Bringing myself back

As I sit here in school reflecting on my day, I ask myself, “am I actually living in a world where COVID-19 could be sitting in the same room as me?”

I would never think to pop the question of, “what if the world is ending?” The truth is it’s not, but being a high school student—having that fear of everything crumbling to pieces—sure makes it seem like it is.  For some, not being in school is a blessing, but for others, it can be a curse. Personally, I think it’s a little bit of both. I prefer to be in school when I’m learning, but almost half of the time I feel the weight of school bearing down on me when I step foot into the building. 

I’m not saying I go home with stacks of homework in my hand, and, to be completely honest, that’s not what stresses me out the most from school—friendships and crowds do. In the society I’m growing up in, as a teenage girl, everything you do in school counts; what you wear, your style, what’s in your lunch, who you’re friends with, insecurities vs. confidence—every bit of it matters. Being online helped calm the judgment from others, especially in a world of teenage thinkers.

…I was breathing in my extrovert personality and exhaling the introvert part of me. 

I upheld my end of the responsibilities online; I was much more in control of how I learned, studied, and balanced my life out altogether. It never matter what I wore to school because nobody else was trying to “dress to impress.” All of the insecurities of being accepted in school faded; everyone was in the same boat as I was.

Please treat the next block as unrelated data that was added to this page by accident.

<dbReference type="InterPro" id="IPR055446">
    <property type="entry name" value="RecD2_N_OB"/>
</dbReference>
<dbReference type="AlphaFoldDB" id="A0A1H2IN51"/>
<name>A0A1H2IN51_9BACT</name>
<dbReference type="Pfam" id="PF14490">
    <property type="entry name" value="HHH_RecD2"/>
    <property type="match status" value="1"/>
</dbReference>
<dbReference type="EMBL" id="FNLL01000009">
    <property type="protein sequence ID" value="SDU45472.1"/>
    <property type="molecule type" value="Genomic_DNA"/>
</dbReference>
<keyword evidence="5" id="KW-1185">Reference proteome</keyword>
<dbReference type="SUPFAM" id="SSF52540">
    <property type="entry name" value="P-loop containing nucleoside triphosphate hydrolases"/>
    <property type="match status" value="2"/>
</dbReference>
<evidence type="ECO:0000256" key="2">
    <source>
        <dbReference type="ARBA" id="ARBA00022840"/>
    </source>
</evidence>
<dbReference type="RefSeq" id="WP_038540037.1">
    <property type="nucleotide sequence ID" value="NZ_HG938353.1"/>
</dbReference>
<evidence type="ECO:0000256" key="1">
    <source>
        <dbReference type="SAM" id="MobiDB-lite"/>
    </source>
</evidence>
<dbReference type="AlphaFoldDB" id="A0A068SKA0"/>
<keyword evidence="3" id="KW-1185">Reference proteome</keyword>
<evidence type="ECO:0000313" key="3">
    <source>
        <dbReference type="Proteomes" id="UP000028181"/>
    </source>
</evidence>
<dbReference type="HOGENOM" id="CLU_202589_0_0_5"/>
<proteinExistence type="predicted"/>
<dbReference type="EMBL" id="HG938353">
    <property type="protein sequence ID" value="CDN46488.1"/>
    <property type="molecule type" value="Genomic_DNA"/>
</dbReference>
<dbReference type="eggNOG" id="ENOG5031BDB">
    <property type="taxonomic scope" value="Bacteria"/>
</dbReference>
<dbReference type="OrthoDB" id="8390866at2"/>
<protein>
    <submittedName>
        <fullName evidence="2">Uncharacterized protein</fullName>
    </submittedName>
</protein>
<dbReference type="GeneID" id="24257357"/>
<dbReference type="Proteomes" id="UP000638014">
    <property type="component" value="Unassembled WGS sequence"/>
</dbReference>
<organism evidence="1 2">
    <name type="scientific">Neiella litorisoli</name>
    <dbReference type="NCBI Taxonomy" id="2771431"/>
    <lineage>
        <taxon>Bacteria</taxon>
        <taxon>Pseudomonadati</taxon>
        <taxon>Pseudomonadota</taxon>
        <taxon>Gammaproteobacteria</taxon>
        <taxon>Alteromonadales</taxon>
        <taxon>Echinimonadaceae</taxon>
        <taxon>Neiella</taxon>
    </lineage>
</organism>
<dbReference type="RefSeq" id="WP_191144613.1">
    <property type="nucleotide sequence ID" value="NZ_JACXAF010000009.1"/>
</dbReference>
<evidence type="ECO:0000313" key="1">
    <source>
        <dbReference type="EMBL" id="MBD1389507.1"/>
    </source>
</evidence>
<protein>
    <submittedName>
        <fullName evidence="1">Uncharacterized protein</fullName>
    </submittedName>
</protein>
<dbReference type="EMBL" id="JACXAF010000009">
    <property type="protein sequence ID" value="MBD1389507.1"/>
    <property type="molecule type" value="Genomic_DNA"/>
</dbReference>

While I was feeling like my world was all coming together, I didn’t quite think about how it would affect my learning after the fact, or how I’d feel around my peers in public spaces. 

I’ve never been one to love working in big groups, hanging out in huge crowds, cutting into conversations with friends, or feeling safe in the eyes of others. I’m able to be outgoing but something, probably being in isolation, made me feel like I was breathing in my extrovert personality and exhaling the introvert part of me. 

The longer I was away from friends, or with friends but not truly there, my mind was suffocating. I didn’t have anything to let out. My emotions were still there, but my feelings were slowly walking away from me, For what reason? I don’t know, but when they did come running back, I only had a family to talk to—the majority of the time I wrote. I wrote songs–five pages of “Her Story,” scribbling my feelings like the paper was a never-ending stream of therapy. 

Ever since I was little, I’d write down my thoughts, but during the pandemic, I had taught myself to let everything go. As soon as I was offline—back in the place where more and more things mattered—time was turning faster than I could write how I was doing. 

I hung out with people I loved, met new people I’d soon trust and who would understand me, and bonded with my best friend. We went through ups and downs together; never have I felt that I was being judged by those who were close to me. Being back in person didn’t feel like normal again. We were, and still are, living in the unknown. 

My experience going into and coming out of my safe haven left me with only a few friends, being overwhelmed in crowds, the tension of sitting in class anxious for the bell to ring, and overall the push and pull of finding myself again.